Have you thought about—or actually are—dating out of your age group?
Well, the term for it is intergenerational dating. Generally, it’s at least a 10-year difference between couples.
Keep in mind that intergenerational dating and relationships have always existed. However, according to “Are Intergenerational Gay Couples a New Trend in Dating,” a Bilerico.com article from last year, these relationships “…do seem to be more common these days. One reason might be the shift towards more conservative, traditional views of couplehood. Now that we can get married in so many states, now that we can adopt children, now that we can bear children on our own, gay males are without question settling into more stable ways of dating, expressing our love, and getting into relationships.”
The media outlet added, “There is a great hunger on the part of many gay men to be in stable, loving relationships and this just might be a driving force behind the possible rise in intergenerational couples.”
As Star Trek’s Mr. Spock would say, I found Queerty.com’s recent article on this subject “fascinating.” And in spots, amusing! The piece is entitled, “Six Pro Tips for Being the Best Daddy for Your Boy.”
Before I share these “pointers” with y’all, allow me to provide some commentary.
Firstly, I found the tone and feel of these tips somewhat quaint, “hokey,” and (out)dated. For example, I take umbrage to the use of the word “boy.” Younger partner/guy/man is more appropriate.
As well, too much subservience and neediness are ascribed to the younger partner for my taste. For instance, I know a few intergenerational couples in which the younger man is the more emotionally evolved/secure. The more dominant. The more financially secure.
In conclusion, I find some of the advice on the “questionable tip”–and not as relevant as it could and should be. But you be the judge.
Now, here are those tips on “being the best daddy for your boy”—right outta Queerty’s mouth! Listen: if you don’t like the info, don’t shoot me. (LOL!) I’m simply the messenger. However, do feel free to give Yours Truly feedback.
(To Note: the accompanying photo is of actor-screenwriter Gerald McCullouch and college B-Baller Derrick Gordon—an openly gay intergenerational.)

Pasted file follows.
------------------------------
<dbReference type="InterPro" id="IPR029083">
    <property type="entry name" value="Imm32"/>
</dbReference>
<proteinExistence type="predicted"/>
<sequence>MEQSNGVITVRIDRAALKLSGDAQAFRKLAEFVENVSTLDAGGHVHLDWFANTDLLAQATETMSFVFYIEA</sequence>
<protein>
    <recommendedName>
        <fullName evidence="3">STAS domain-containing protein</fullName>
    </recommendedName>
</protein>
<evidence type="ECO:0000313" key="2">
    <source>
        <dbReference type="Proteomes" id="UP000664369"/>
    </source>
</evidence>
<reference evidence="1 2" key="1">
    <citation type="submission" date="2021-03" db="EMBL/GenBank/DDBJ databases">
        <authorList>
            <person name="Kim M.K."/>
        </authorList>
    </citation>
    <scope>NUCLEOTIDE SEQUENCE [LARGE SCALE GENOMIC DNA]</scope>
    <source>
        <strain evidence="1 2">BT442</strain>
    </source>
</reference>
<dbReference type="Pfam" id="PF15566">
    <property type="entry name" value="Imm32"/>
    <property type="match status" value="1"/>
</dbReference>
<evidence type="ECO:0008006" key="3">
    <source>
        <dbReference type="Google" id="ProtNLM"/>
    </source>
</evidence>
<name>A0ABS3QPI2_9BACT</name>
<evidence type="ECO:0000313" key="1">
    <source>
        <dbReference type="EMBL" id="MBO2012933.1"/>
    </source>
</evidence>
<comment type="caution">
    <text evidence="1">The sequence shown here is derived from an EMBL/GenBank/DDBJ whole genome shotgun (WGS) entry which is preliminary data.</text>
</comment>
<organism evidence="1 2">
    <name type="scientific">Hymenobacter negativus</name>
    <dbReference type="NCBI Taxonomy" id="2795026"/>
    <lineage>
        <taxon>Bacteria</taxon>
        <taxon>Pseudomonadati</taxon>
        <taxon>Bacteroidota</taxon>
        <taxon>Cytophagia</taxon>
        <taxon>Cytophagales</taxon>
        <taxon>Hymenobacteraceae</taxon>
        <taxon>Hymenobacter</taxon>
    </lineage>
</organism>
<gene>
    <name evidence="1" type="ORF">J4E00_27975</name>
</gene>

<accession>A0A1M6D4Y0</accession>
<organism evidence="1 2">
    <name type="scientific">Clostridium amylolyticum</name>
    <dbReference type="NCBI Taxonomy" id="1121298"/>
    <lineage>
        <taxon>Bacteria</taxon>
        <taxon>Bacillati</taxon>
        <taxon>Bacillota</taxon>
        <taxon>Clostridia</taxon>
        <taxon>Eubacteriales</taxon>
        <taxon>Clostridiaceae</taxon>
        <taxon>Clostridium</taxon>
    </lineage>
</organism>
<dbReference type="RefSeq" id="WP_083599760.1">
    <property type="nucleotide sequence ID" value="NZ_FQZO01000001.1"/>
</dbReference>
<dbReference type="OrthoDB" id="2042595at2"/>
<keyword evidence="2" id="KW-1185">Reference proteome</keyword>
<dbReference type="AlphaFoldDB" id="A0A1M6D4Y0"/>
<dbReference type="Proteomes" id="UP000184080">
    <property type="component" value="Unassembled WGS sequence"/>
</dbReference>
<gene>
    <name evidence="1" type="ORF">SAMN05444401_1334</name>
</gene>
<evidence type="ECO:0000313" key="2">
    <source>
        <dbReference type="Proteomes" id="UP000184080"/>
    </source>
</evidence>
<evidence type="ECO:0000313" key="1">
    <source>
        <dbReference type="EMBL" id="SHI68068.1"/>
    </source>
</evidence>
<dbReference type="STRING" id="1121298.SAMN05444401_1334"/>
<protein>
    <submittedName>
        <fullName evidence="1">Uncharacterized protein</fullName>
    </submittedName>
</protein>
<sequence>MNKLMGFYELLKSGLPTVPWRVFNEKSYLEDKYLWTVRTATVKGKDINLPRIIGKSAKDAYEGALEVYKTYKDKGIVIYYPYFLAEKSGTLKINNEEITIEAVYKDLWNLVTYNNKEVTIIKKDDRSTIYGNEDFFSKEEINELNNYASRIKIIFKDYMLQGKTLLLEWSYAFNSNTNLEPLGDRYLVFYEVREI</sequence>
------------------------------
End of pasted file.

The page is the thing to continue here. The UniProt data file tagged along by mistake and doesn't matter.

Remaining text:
- Let him trust you. Be real. Show your boy that you’re a steady, stable rock that he can count on. That’s what young guys love about older men, after all. Sometimes, that requires patience, since guys in their 20s are puppyish bundles of energy. If he doesn’t call you back right away, don’t take it personally—he’s still learning how to be a man. Don’t nag, don’t fly off the handle. Instead, put yourself in his shoes, and remember how flakey you were when you were a kid. Be an even-keeled presence that he can look up to. And teach him how to be a better man by example.
- You don’t own him. A daddy is different from a dom. Your boy may be young and silly, but that doesn’t mean you should start running his life. At the start of the relationship, talk openly about just how much you want to be calling the shots. Ask him how much he’s willing to defer to you.
- Laugh at your differences. No matter what, he’s going to make you feel old sometimes. So you have a choice: either feel sad about it, or laugh about it. Yeah, maybe he doesn’t know who Bette Davis is, and maybe he doesn’t understand why you have a telephone attached to the wall of your house with a wire. But who cares? If he’s truly interested in you, it’s because your life is different from his life. (I doubled “ovah” in laughter reading this!)
- Find common ground. You may have your differences, but now and then you’ll be surprised to discover that the two of you actually see eye-to-eye on something. Look for places where your hobbies and interests overlap, whether it’s knitting or hiking or watching The Muppet Show. The stuff that makes relationships strong—no matter what your ages are—are when you both find something that you like to do together.
- Trust him. There’s always a risk that he’s a gold digger, just after you for your cash or stability. So keep an eye out for those boys on social networks, but when you feel a real rapport, give him the benefit of the doubt. Chances are, if you get along well, he’s interested in the real you. If you think your boy is just in it for the cash, ask him if he’d mind paying for lunch one day. If he looks aghast, something might be up.
- Make mistakes. Even though gay men are great at intergenerational relationships, there are some issues that we still haven’t quite figured out. Among them: health issues. It’s hard for young gays to understand the medical problems that older gays face, whether it’s HIV or just simple arthritis. Accept that some issues are going to challenge you as a couple, and resolve to be there for each other and forgive when someone makes a misstep.